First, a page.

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Janis Joplin

Books about Janis Joplin:
Scars Of Sweet Paradise - The Life and Times of Janis Joplin by Alice Echols
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Long considered the greatest female rock singer of the 60s, the heavily blues influenced and hard living Janis Joplin only lived to see one of her solo recordings released, the classic 1969 effort I Got Dem Ol' Kozmic Blues Again Mama! At the time of her heroin overdose in Hollywood in 1970 at age 27, she was in the process of recording Pearl, the collection that includes her most memorable posthumous hits "Me and Bobby McGee" (written by friend Kris Kristofferson) and "Mercedes Benz," written by Ramblin' Jack Elliott.

Born and raised in Port Arthur, Texas, a small Southern petroleum industry town, she gravitated to artistic interests cultivated by parents Seth and Dorothy Joplin. She broke with local social traditions during the tense days of racial integration, standing up for the rights of African Americans whose segregated status in her hometown seared her youthful ideals. Along with a fellow group of beatnik-reading high school students, she pursued the non-traditional via arts and literature, especially music. They gravitated to folk and jazz, but Janis was especially taken with the blues. 

Discovering an inborn talent to belt the blues, Janis began copying the styles of Bessie Smith, Odetta and Leadbelly. She played the coffee houses and hootenannies of the day in the small towns of Texas. She later ventured to the beatnik haunts of Venice, North Beach and the Village in New York, eventually landing in Austin, Texas as a student at the University of Texas. When old Austin friend, Chet Helms, then in San Francisco, called to offer her a singing audition with an up-and-coming local group, Janis moved West to find a vital San Francisco community, turned upside down by the flower children of 1966 and discovered her spiritual home; soon thereafter, she began singing with Big Brother and the Holding Company. Big Brother played their psychedelic rock up and down the California coast and signed with Mainstream Records for one album.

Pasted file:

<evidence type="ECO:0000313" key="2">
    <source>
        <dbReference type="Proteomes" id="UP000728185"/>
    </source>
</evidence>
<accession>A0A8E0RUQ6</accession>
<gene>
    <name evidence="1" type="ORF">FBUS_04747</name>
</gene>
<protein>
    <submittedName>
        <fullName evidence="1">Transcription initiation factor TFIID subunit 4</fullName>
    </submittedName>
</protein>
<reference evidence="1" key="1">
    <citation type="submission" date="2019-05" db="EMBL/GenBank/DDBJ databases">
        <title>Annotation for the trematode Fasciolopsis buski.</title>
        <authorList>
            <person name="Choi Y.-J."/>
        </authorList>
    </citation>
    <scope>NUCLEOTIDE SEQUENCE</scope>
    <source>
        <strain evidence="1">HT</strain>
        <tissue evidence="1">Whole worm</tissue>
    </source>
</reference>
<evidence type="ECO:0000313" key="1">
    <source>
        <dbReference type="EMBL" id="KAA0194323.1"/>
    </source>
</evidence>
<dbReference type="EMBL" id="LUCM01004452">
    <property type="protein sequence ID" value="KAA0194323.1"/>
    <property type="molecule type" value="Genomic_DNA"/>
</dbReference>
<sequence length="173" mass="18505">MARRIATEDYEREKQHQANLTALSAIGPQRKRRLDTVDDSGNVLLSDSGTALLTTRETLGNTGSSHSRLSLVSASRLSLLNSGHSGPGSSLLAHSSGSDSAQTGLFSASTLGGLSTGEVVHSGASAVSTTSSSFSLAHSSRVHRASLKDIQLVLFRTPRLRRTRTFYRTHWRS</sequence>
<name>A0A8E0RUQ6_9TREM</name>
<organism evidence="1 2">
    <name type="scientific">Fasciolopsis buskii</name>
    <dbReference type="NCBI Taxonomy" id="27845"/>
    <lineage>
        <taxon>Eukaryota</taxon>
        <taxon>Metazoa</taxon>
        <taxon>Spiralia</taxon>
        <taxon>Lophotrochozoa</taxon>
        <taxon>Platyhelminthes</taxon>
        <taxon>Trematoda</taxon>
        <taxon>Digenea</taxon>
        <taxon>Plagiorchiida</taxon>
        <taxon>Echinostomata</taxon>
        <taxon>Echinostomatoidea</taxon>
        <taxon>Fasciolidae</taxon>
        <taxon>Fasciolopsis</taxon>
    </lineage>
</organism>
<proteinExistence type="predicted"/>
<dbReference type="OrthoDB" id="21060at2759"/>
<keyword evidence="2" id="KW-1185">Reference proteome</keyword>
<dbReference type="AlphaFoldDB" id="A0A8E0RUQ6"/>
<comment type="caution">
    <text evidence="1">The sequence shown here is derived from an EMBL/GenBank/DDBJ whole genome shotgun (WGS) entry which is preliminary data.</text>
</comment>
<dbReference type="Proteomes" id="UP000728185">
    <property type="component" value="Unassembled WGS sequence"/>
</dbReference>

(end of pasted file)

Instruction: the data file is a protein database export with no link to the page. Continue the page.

Then during the summer of 1967--the "Summer of Love"--Big Brother, fronted by Janis, played at The Monterey International Pop Festival. Joplin’s version of Big Mama Thornton's "Ball and Chain" made her an overnight sensation. Big Brother signed a three-record contract with Columbia Records, which released Cheap Thrills in August 1968; the gold album featured the Joplin-sung hits "Piece of My Heart" and "Summertime." Not surprisingly, the act was billed "Janis Joplin with Big Brother and the Holding Company." The pressure mounted, drugs, and Janis' already heavy drinking began affecting their performing and work relationships, leading to the group’s breakup in early 1969. 

Janis formed a new group, oriented more toward blues and released I Got Dem 'Ol Kozmic Blues Again, Mama in September of 1969. Finally recognizing the problems in her life, Janis tried to quit her heroin use. She formed a third outfit, called  the Full Tilt Boogie Band, which reflected a tighter, more professional sound. Janis felt she'd finally found her unique style of white blues. While recording her next album Pearl, she chanced into using heroin again. Obtaining a dose more pure than usual, she accidentally overdosed in a motel in Hollywood. Pearl was released posthumously.  It was her most successful album to date. 

Janis's albums have since gone gold, platinum, and triple-platinum. Several  releases followed her death, including a critically acclaimed boxed set, simply called Janis.  A movie of her life is currently in production.

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